We made it through the 10th anniversary commemorations. Memorials now exist at Ground Zero in
Manhattan, at the Pentagon in , and in that
field near Shanksville. The enemy who
planned and carried out the attacks, in the opinion of some experts, is on the
ropes, their founding leader dead, courtesy of the U.S. Navy SEALS. Other terror groups are discovering how hard
it is to hide from drones. Arlington
is a far different place than it was
on September 10, 2001. The changes, far
too many to enumerate here, have for the most part become second nature, part
of the background of our daily lives.
People are far more vigilant. In
fact, several terror attacks have been discovered before they were carried out
simply because someone somewhere saw something, and said something. Higher security measures are in place, but
like an old man with a limp, we’ve all learned to live with them. Instead of constantly looking over our
shoulders, we’re focused instead on the depth of our economic rut, and the
spinning wheels of the government bus that only makes the hole deeper. The election campaign has done more to
spotlight our divisions instead of our unity.
None of us know when we’ll get our national feet under us again. Some are quietly suggesting we may never come
back; that the chapter of world history entitled “ United
States ” is coming to a close. America
There hasn’t been a successful attack on our soil since 9/11. That success is attributable to the unceasing efforts of thousands of unsung heroes, ranging from soldiers humping through the mountains between
to the deskbound intelligence analysts relentlessly digging and sifting,
looking for that one nugget of data that could stop a potential attack in its
tracks. But make no mistake, an
important part of that success is due to the actions of ordinary citizens who
notice things that don’t look right, and report them. Afghanistan
But I think it important to pause and ask ourselves a very important question:
Where do we go from here?
As time passes, more space is put between the present and the past. Memories, once so sharp and clear, begin to acquire a softer focus, even a blur. Events that define generations and alter history fade into the background, becoming just another date and place in a history book. In a way, this is the natural course of events. December 7th, 1941 was a penultimate moment, changing the course of events and forcing the future events that followed. Yet, if you were to ask 100 people under the age of 25 what that date meant, you’d likely get a lot of blank stares. Yet when members of the aging Greatest Generation gather, there’s no question in their minds about the significance of Pearl Harbor Day, and the effect that had on their lives.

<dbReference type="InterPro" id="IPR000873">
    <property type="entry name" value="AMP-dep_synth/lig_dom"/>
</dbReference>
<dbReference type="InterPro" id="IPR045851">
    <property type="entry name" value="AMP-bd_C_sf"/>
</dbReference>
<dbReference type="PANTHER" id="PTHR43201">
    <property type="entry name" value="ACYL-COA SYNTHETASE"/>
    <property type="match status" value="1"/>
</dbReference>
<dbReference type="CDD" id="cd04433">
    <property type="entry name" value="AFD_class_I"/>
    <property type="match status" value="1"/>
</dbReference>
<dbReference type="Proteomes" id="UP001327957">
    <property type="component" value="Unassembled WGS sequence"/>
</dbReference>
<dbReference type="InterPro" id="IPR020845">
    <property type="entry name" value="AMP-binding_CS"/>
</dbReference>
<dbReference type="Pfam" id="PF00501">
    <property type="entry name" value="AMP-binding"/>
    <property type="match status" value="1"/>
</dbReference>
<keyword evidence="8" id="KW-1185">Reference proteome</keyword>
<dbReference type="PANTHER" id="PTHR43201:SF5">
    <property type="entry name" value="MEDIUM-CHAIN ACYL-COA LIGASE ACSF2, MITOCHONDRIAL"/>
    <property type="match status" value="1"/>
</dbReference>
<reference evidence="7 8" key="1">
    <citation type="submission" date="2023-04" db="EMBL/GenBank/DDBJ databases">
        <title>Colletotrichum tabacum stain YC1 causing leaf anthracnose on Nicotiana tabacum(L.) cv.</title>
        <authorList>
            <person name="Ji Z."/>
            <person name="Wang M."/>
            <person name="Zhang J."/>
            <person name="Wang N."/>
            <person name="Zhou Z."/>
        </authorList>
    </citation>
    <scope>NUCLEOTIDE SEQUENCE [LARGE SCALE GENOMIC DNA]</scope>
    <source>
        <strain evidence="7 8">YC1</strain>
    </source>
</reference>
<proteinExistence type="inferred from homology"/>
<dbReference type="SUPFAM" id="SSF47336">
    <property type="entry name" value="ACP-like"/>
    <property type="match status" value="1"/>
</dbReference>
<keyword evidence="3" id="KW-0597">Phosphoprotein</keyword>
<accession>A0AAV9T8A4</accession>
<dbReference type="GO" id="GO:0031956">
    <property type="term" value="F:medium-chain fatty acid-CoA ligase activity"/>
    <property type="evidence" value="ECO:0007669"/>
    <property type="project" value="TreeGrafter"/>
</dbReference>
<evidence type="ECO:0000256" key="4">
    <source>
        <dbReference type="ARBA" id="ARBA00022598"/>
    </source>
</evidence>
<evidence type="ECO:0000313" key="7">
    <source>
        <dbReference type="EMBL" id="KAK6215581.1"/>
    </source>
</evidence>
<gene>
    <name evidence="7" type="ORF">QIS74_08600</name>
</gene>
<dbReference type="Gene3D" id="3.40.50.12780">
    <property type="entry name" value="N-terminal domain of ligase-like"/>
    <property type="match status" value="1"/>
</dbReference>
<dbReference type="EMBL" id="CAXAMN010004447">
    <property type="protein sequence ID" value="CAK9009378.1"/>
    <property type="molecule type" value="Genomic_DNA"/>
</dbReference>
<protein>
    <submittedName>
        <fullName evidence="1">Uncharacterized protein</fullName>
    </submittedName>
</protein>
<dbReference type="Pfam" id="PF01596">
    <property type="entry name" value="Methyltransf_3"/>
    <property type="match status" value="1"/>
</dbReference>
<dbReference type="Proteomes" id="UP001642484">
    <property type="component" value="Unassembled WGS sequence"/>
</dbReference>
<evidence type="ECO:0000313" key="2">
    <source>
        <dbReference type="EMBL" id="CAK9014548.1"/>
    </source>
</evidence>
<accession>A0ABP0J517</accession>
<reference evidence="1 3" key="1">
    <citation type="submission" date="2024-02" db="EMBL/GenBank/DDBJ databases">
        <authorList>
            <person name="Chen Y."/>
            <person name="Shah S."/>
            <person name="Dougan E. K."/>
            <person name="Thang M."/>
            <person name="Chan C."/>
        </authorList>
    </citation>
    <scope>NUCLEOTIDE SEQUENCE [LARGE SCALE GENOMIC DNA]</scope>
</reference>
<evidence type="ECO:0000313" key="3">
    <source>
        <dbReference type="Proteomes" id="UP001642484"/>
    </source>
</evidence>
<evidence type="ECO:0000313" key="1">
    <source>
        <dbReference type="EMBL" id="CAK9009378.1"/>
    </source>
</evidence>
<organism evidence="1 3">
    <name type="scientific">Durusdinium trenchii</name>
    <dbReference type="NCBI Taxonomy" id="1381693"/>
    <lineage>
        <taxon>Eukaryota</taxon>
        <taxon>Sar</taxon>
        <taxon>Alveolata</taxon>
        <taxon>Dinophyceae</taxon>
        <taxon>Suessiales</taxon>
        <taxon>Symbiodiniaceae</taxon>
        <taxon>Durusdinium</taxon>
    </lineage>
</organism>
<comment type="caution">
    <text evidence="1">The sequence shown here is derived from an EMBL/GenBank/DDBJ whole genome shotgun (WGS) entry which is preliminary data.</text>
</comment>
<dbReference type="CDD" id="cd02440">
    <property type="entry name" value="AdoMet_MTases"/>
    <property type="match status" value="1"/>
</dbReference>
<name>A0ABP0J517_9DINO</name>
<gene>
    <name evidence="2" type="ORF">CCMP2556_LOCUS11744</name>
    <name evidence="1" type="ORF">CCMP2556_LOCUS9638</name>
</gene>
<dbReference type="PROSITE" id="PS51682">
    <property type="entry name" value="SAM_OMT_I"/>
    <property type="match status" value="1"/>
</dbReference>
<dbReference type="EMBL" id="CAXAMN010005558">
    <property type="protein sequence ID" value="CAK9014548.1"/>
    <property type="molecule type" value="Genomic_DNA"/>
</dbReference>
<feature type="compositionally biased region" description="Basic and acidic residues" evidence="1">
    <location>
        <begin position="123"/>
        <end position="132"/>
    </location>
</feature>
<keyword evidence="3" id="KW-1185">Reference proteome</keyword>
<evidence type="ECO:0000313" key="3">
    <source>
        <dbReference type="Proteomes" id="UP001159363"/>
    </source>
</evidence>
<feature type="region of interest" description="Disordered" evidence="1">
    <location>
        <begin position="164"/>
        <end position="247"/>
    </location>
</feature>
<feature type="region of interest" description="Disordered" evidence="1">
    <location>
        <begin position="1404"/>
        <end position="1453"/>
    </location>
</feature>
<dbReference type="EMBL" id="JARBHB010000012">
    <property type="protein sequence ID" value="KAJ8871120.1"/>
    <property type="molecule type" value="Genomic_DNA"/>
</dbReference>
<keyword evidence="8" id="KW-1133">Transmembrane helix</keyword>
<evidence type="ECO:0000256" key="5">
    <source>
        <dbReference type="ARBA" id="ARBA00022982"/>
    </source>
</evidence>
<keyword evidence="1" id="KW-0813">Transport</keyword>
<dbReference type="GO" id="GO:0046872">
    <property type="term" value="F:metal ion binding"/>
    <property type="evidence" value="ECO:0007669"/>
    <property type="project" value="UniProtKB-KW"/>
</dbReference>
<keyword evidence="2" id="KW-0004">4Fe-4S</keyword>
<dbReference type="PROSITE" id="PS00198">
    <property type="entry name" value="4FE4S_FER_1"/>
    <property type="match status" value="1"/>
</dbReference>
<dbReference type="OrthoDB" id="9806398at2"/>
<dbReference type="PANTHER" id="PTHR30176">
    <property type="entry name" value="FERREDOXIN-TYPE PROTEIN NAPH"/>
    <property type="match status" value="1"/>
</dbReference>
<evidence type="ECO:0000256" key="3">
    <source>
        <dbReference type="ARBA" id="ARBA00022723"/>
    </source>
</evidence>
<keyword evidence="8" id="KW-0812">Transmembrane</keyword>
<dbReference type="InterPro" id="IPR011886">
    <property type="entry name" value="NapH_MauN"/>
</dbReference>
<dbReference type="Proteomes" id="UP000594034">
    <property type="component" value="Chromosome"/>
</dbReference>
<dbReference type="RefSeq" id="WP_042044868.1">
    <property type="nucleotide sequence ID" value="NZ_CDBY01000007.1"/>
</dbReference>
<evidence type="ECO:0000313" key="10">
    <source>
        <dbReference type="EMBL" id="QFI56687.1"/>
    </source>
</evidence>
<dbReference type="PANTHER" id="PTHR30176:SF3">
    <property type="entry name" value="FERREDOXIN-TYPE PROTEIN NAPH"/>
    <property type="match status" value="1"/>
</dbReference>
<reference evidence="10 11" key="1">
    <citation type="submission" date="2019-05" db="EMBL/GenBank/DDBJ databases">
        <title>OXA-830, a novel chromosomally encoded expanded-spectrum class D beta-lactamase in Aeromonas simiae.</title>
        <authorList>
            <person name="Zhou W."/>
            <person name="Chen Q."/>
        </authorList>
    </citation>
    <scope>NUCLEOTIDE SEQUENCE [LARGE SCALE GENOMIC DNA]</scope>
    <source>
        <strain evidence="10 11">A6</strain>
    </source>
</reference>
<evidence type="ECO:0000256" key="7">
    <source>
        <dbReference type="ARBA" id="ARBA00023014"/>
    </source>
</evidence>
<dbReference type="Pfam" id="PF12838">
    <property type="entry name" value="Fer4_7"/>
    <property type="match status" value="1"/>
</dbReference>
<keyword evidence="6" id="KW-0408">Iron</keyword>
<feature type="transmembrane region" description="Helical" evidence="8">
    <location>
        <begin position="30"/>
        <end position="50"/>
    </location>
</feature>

The two events are similar in that they were the only two times after 1812 when
was attacked on our own soil. They are
also alike in that both attacks came without warning and instantly transformed
a politically divided nation into one united behind a single grim purpose. And yet, as America Pearl Harbor
has faded from consciousness, so eventually will 9/11. Those who were alive on that day will
eventually pass from this earth, and the intense emotions generated by the
attacks will likely go with them.
For those of us in this day and time, it seems hard to imagine a country where the date of 9/11 has lost significance. But that same idea is carried by those from the World War II generation.
I’ve told the story numerous times of the sunset at
, when I heard
a young child ask, “What happened here?”
I can well imagine that perhaps a century from now, that same question
will be posed by visitors to the three memorials to 9/11. Gettysburg
If those memories are to be preserved, if the meaning of that day is to be saved, it is up to us. It is the task of every generation to take the meaningful events and pass them on to succeeding generations. It’s not enough to remember the date, or even the event. What must be passed on are the emotions we all felt that day; the shock, the horror and fear, and the sense of helplessness. But what must also be preserved is the strong sense of unity that swept
in the days following, if
for no other reason than to prove that we are not hopelessly divided by our
politics. That we can still be “indivisible.” America
Perhaps that’s the one small success we can all share.